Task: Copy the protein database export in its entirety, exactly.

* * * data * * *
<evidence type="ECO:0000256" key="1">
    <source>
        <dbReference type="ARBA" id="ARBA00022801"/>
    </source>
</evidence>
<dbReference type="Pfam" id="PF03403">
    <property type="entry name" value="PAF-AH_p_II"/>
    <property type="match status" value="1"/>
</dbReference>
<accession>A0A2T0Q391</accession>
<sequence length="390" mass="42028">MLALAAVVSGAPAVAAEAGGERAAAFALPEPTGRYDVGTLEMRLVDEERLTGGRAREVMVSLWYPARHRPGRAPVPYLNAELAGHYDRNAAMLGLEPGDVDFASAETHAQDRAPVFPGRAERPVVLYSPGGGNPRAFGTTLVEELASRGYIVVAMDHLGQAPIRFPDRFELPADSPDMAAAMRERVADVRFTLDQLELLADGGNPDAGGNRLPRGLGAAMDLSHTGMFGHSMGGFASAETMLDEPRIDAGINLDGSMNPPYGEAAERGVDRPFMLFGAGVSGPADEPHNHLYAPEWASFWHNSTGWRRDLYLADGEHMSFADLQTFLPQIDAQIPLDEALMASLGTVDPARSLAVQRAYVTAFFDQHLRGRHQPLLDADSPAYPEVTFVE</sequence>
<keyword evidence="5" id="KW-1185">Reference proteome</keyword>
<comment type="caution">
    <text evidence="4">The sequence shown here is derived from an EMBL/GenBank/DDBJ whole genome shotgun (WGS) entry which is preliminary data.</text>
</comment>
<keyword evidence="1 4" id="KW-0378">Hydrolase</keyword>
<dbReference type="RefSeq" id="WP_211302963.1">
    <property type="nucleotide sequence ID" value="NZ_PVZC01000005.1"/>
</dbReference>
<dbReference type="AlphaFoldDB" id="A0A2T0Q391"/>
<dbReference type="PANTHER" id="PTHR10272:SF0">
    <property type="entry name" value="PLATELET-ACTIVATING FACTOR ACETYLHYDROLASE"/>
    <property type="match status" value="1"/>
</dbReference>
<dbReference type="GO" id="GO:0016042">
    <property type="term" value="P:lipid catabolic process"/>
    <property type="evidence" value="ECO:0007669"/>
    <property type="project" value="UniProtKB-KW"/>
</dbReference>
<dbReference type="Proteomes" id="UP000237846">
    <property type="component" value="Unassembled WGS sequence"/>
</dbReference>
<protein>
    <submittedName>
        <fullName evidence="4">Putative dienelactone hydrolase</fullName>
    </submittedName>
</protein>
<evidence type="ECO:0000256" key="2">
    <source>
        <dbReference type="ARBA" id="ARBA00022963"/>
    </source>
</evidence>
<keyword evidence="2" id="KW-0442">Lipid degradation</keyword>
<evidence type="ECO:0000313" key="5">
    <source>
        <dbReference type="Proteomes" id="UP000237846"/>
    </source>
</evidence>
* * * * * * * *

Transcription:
<evidence type="ECO:0000256" key="1">
    <source>
        <dbReference type="ARBA" id="ARBA00022801"/>
    </source>
</evidence>
<dbReference type="Pfam" id="PF03403">
    <property type="entry name" value="PAF-AH_p_II"/>
    <property type="match status" value="1"/>
</dbReference>
<accession>A0A2T0Q391</accession>
<sequence length="390" mass="42028">MLALAAVVSGAPAVAAEAGGERAAAFALPEPTGRYDVGTLEMRLVDEERLTGGRAREVMVSLWYPARHRPGRAPVPYLNAELAGHYDRNAAMLGLEPGDVDFASAETHAQDRAPVFPGRAERPVVLYSPGGGNPRAFGTTLVEELASRGYIVVAMDHLGQAPIRFPDRFELPADSPDMAAAMRERVADVRFTLDQLELLADGGNPDAGGNRLPRGLGAAMDLSHTGMFGHSMGGFASAETMLDEPRIDAGINLDGSMNPPYGEAAERGVDRPFMLFGAGVSGPADEPHNHLYAPEWASFWHNSTGWRRDLYLADGEHMSFADLQTFLPQIDAQIPLDEALMASLGTVDPARSLAVQRAYVTAFFDQHLRGRHQPLLDADSPAYPEVTFVE</sequence>
<keyword evidence="5" id="KW-1185">Reference proteome</keyword>
<comment type="caution">
    <text evidence="4">The sequence shown here is derived from an EMBL/GenBank/DDBJ whole genome shotgun (WGS) entry which is preliminary data.</text>
</comment>
<keyword evidence="1 4" id="KW-0378">Hydrolase</keyword>
<dbReference type="RefSeq" id="WP_211302963.1">
    <property type="nucleotide sequence ID" value="NZ_PVZC01000005.1"/>
</dbReference>
<dbReference type="AlphaFoldDB" id="A0A2T0Q391"/>
<dbReference type="PANTHER" id="PTHR10272:SF0">
    <property type="entry name" value="PLATELET-ACTIVATING FACTOR ACETYLHYDROLASE"/>
    <property type="match status" value="1"/>
</dbReference>
<dbReference type="GO" id="GO:0016042">
    <property type="term" value="P:lipid catabolic process"/>
    <property type="evidence" value="ECO:0007669"/>
    <property type="project" value="UniProtKB-KW"/>
</dbReference>
<dbReference type="Proteomes" id="UP000237846">
    <property type="component" value="Unassembled WGS sequence"/>
</dbReference>
<protein>
    <submittedName>
        <fullName evidence="4">Putative dienelactone hydrolase</fullName>
    </submittedName>
</protein>
<evidence type="ECO:0000256" key="2">
    <source>
        <dbReference type="ARBA" id="ARBA00022963"/>
    </source>
</evidence>
<keyword evidence="2" id="KW-0442">Lipid degradation</keyword>
<evidence type="ECO:0000313" key="5">
    <source>
        <dbReference type="Proteomes" id="UP000237846"/>
    </source>
</evidence>